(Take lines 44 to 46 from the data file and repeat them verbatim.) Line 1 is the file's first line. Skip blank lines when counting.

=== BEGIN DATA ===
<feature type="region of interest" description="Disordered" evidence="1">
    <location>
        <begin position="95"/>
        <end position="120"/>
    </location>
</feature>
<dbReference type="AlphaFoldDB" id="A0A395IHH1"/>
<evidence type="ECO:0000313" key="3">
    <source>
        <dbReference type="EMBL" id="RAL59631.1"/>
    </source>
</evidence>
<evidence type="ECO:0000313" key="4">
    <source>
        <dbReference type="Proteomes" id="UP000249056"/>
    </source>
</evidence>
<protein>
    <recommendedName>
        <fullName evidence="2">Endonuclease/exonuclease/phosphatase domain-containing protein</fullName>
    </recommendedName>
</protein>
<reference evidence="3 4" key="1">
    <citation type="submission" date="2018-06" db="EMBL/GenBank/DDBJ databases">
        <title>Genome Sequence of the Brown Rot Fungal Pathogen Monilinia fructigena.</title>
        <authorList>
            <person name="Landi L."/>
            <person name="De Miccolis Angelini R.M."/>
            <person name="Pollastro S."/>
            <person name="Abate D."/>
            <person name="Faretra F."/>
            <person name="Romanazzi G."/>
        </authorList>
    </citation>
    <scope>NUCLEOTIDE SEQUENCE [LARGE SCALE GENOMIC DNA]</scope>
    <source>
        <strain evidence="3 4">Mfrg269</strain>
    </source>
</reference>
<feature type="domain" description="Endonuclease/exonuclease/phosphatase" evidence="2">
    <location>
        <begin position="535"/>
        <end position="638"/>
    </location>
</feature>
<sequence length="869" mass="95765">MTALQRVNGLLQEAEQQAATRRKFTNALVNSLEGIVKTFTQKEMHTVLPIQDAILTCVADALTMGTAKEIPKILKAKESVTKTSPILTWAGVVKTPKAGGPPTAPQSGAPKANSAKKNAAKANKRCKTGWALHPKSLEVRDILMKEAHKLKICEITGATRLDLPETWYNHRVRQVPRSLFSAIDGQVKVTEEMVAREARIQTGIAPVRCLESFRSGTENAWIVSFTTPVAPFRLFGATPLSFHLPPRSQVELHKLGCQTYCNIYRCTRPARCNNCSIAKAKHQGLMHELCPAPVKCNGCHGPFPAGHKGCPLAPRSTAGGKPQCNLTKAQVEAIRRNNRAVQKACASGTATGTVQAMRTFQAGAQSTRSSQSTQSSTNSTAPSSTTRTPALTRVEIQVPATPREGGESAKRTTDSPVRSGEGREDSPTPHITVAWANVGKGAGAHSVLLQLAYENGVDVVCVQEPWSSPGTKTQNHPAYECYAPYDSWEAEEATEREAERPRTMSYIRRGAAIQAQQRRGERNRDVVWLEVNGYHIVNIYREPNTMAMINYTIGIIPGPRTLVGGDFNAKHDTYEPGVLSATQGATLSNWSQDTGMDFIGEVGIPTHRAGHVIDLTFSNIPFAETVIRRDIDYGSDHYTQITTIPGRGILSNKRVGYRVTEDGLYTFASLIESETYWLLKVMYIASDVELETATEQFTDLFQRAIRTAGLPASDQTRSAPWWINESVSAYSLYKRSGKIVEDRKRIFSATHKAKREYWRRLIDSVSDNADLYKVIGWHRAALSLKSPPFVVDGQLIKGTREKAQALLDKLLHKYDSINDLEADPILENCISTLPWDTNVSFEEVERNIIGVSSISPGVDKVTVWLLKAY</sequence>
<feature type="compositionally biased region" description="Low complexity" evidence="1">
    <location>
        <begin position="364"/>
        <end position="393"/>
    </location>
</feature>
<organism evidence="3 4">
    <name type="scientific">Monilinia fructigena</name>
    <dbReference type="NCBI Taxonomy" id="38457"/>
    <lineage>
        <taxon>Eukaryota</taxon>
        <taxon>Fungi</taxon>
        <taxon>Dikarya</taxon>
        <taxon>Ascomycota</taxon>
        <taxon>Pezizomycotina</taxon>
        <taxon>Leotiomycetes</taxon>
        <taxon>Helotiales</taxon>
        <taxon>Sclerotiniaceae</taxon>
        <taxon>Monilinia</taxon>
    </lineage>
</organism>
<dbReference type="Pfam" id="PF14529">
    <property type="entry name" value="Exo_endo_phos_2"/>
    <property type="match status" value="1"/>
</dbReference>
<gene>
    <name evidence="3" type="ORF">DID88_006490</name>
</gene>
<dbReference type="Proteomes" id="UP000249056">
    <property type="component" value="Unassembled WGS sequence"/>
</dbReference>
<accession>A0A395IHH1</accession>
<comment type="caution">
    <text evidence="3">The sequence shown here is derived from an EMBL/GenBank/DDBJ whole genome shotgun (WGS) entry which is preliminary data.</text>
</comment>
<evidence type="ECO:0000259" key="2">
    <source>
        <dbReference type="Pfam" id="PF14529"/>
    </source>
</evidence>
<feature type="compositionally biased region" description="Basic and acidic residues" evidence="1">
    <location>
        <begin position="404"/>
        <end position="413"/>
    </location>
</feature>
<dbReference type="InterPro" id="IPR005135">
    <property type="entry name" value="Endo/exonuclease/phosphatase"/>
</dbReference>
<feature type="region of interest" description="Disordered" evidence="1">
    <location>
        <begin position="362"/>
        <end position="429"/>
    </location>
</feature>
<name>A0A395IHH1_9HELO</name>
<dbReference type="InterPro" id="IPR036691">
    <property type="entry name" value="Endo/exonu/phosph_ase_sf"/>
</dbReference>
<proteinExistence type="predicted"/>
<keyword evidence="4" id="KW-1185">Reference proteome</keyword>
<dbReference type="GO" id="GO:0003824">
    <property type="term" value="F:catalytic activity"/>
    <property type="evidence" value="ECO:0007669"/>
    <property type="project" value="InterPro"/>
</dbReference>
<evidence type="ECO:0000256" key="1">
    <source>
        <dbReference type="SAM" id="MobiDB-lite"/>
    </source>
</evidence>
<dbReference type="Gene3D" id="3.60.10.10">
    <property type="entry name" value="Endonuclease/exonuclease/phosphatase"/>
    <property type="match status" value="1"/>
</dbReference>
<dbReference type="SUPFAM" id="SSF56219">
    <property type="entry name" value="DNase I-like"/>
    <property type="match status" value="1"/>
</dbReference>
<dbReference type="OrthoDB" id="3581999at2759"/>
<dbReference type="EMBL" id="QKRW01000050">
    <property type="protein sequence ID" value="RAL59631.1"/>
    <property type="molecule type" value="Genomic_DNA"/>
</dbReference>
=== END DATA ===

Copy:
    </location>
</feature>
<sequence length="869" mass="95765">MTALQRVNGLLQEAEQQAATRRKFTNALVNSLEGIVKTFTQKEMHTVLPIQDAILTCVADALTMGTAKEIPKILKAKESVTKTSPILTWAGVVKTPKAGGPPTAPQSGAPKANSAKKNAAKANKRCKTGWALHPKSLEVRDILMKEAHKLKICEITGATRLDLPETWYNHRVRQVPRSLFSAIDGQVKVTEEMVAREARIQTGIAPVRCLESFRSGTENAWIVSFTTPVAPFRLFGATPLSFHLPPRSQVELHKLGCQTYCNIYRCTRPARCNNCSIAKAKHQGLMHELCPAPVKCNGCHGPFPAGHKGCPLAPRSTAGGKPQCNLTKAQVEAIRRNNRAVQKACASGTATGTVQAMRTFQAGAQSTRSSQSTQSSTNSTAPSSTTRTPALTRVEIQVPATPREGGESAKRTTDSPVRSGEGREDSPTPHITVAWANVGKGAGAHSVLLQLAYENGVDVVCVQEPWSSPGTKTQNHPAYECYAPYDSWEAEEATEREAERPRTMSYIRRGAAIQAQQRRGERNRDVVWLEVNGYHIVNIYREPNTMAMINYTIGIIPGPRTLVGGDFNAKHDTYEPGVLSATQGATLSNWSQDTGMDFIGEVGIPTHRAGHVIDLTFSNIPFAETVIRRDIDYGSDHYTQITTIPGRGILSNKRVGYRVTEDGLYTFASLIESETYWLLKVMYIASDVELETATEQFTDLFQRAIRTAGLPASDQTRSAPWWINESVSAYSLYKRSGKIVEDRKRIFSATHKAKREYWRRLIDSVSDNADLYKVIGWHRAALSLKSPPFVVDGQLIKGTREKAQALLDKLLHKYDSINDLEADPILENCISTLPWDTNVSFEEVERNIIGVSSISPGVDKVTVWLLKAY</sequence>